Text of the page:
His name is Víctor Mañon, a player last seen winning a Segunda División (Mexico's third tier) championship in the spring with the Titanes de Tulancingo. While the team could not meet the requirements to join the Ascenso MX, Mañon was given a last-minute roster spot this season back at Pachuca. It was during a previous stint with the Tuzos that Mañon saw his first action in the top division. Back on September 8, 2007, Enrique “El Ojitos” Meza decided to debut the young Mañon against Cruz Azul. Mañon was 15 years and seven months old, becoming the youngest footballer to debut in Mexico’s Primera División.
Sergio “El Kun” Agüero made his Independiente debut against San Lorenzo de Almagro, in Argentina’s Primera División, at the age of 15 years, one month, and three days (Diario Olé). The Manchester City star forward became the youngest player to ever play amongst Argentina’s top-flight players.
In his Liga MX managerial debut, John Van’t Schip opted to insert two 17 year olds into his starting eleven: Carlos Fierro and Octavio Villanueva. Both players finished the game with satisfactory notes, but it was the kid from Ahoma, Sinaloa, who left the best impression. On more than one occasion Fierro caused a scare in El Ojitos’s Toluca during the Primera Jornada match, one ultimately finishing 2-1 in favor of the chorizeros.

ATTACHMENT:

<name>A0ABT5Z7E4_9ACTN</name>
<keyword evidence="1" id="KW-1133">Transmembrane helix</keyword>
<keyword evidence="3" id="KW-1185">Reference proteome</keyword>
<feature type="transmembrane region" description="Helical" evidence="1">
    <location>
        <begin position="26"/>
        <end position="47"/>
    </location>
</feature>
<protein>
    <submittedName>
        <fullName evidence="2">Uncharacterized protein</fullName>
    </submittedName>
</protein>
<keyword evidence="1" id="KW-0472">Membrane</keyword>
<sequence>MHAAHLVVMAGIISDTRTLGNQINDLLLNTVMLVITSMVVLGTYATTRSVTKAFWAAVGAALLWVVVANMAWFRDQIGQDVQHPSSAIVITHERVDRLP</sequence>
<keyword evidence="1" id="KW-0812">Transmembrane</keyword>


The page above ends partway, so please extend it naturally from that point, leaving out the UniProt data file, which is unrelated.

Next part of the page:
It is not normal to see 15-year-olds participate in the world’s top leagues, but it is becoming more common to see 17-year-olds raising their hand and delighting the football world with their prodigious skills.
El Kun Agüero’s story is exceptional if not remarkable. That is not the case for Mañon, who played last year for a third division team in Mexico. The progression and attention a young “different” native player receives in Mexico is not the same as in Argentina.
Carlos Fierro won the football world's attention thanks to his excellent participation in Mexico’s 2011 U-17 World Cup. Fierro scored four goals and finished the tournament with the FIFA Bronze Ball, awarded to the tournament’s third best player. That same year, on August 20th, he made his Primera División debut against the Rayados.
Chivas’ number 21 turns 18 this Tuesday, but at this young age he is managing to transmit confidence to his new coach. He is not scared to make the through pass behind defenders with the experience of Edgar Dueñas, and is relentless when he receives the ball inside the box and immediately takes a shot.
The team composed of all Mexican talent is the only team in this Liga MX that is willing to take the risks and give players like Fierro the opportunity of a lifetime. This Liga MX will be successful depending on how the players play, and how the fans respond to the players’ acts on the pitch. There are many foreigners who will steal the show in the upcoming months, but the progression of young Mexican players such as Fierro will give positive dividends to both La Liga MX and the nation.